Josh Marshall

Josh Marshall is editor and publisher of TalkingPointsMemo.com.

Articles by Josh

Who got to Sherry Boehlert? Did they make him an offer he couldn't refuse?

We knew the day would come, but we can see here that the days of trials have begun for the Conscience Caucus.

Just shy of two weeks ago Rep. Sherwood Boehlert (R) of New York told his constituents: "I’ve never been a gambler … I don’t want to gamble with Social Security trust fund moneys. And so I am very, very skeptical of the so-called plans to privatize. And I think a disservice is being done to a great many Americans by sort of sounding the alarm that everything’s going to hell in a hand basket and we’re going to be broke by 2018. That simply is not so."

But look at today's Poughkeepsie Journal and see what a change a few days back in DC has wrought: "Boehlert said he needs to hear more details before deciding whether to support the [President's Social Security] plan. But he praised Bush for trying to tackle the politically difficult issue."

So, now, not only is Boehlert open to supporting the president's phase-out plan, he's also praising him for trying to fool the public into thinking the program is going broke.

Perhaps some of his constituents can throw Sherry a lifeline. But for the moment we're going to have to shift him to the new Conscience Caucus "CUP" ("Caving under the pressure") status.

Kudos to the Times editorial page for Tuesday's editorial poke at the president's new Social Security speech code.

President's new Social Security speech code defied at the Times!

Robin Toner goes with "private Social Security accounts" and "private accounts," but not a 'personal account' to be seen anywhere.

She even gets freaky with "privatize" ...

Rep. Ron Kind (D) of Wisconsin filling out the paperwork to leave the Fainthearted Faction?

Yet another local Democratic party resolution against phasing out Social Security -- this time from the Groton (CT) Democratic Town Committee.

The Conscience Caucus opens up a Kentucky chapter with the arrival of freshman Rep. Geoff Davis (R).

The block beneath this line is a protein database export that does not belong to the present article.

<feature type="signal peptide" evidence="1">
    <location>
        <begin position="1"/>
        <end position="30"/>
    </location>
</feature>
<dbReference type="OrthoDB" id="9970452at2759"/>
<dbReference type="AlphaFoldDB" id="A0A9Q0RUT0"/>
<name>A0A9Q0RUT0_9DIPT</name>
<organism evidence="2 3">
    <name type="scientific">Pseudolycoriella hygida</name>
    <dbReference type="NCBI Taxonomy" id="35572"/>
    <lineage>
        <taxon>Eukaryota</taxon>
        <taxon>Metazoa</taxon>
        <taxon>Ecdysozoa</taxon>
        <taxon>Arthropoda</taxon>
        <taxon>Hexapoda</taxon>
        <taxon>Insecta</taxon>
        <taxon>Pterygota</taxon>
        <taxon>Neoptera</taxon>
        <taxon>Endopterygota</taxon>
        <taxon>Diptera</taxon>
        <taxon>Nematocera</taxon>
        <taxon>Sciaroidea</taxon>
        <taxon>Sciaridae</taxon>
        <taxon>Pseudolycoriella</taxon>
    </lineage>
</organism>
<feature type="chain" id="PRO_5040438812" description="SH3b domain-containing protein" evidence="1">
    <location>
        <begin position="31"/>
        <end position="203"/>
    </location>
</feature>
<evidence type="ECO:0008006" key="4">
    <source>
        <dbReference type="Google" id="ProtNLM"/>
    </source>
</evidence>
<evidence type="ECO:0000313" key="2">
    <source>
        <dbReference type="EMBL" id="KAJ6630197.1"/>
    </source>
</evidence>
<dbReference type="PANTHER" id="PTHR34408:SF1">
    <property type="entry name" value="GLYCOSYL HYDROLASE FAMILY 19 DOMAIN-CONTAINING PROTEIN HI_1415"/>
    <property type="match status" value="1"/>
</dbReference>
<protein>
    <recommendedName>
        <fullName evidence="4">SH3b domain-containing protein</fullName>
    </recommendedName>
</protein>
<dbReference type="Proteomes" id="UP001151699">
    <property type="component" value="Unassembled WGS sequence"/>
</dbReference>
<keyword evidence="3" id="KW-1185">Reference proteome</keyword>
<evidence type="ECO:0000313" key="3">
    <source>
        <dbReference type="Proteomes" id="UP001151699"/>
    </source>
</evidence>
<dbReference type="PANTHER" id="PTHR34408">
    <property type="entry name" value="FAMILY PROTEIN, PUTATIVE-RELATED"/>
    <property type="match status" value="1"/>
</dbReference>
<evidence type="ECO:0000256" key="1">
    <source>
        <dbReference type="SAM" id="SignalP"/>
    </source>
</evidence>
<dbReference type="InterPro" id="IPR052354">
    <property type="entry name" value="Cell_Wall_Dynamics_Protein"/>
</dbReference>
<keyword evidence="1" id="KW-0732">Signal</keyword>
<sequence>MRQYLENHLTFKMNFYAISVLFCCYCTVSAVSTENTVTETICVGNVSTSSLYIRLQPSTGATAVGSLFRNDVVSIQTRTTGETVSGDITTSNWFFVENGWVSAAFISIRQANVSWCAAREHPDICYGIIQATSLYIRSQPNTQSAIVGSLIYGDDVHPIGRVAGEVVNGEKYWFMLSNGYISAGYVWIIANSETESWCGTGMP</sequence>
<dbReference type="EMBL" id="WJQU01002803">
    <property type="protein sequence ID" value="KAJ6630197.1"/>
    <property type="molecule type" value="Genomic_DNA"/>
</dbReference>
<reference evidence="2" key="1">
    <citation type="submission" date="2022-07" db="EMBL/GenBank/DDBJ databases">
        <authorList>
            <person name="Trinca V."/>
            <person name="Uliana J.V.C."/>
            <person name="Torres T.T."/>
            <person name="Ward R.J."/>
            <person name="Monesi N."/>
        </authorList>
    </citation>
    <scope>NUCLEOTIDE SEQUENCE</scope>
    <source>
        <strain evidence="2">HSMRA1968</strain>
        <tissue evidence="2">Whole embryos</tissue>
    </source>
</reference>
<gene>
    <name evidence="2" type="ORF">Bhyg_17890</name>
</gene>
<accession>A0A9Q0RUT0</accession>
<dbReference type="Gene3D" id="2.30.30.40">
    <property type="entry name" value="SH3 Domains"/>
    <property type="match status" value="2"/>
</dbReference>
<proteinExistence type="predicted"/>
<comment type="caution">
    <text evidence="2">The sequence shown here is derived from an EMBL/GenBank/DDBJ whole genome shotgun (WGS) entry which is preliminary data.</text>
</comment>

An article in Saturday's Cincinnati Enquirer reports: "Davis has said he will not support Bush's plan to allow workers to invest a percentage of their payroll taxes into self-directed personal investment accounts."

Says spokesperson Jessica Towhey: "Geoff Davis is against private accounts. He is also for no decrease in benefits and no increase in payroll taxes."

Towhey includes the obligatory note that Davis is waiting to see the president's actual plan before making a final judgment. But from the looks of it, we see no choice but to slot Davis as Loud and Proud.

Sen. Reid says that Senate Faction is no more?

Key passages from the early afternoon update from CQ Today that has the Hill atwitter ...

Not a single Senate Democrat will support President Bush’s proposal to divert a portion of the Social Security payroll tax to personal investment accounts, Minority Leader Harry Reid, D-Nev., said Tuesday.

If he is right, Bush’s plan will be dead on arrival in the Senate, where a supermajority of 60 votes will be needed to overcome a filibuster by opponents. Republicans have 55 seats.


“We want to make sure that the American people understand that we’re not for benefit cuts and we’re not for privatization,” Reid said. “There’s no crisis in Social Security.”


Reid said he had private commitments from all 44 Senate Democrats that they would not support diverting payroll tax revenues into private accounts, the key facet of Bush’s plan. The Democratic staff on the Senate Finance Committee has come to the same conclusion, based on polling Democratic members and their staffs.

Some Senate Democrats, including Mary L. Landrieu of Louisiana and Ben Nelson of Nebraska, have said publicly they are open to considering a Social Security overhaul, including personal accounts, though they have not committed themselves either way. But “add-on” personal accounts, which a number of Republicans also favor, would supplement Social Security benefits and would not draw from payroll tax revenues for financing — keeping these senators within their pledges to Reid.

When you add in the Loud and Proud <$NoAd$> Snowe and Specter, plus the almost-sure-to-defect Chafee, 50 votes in the Senate looks like a challenge in itself ...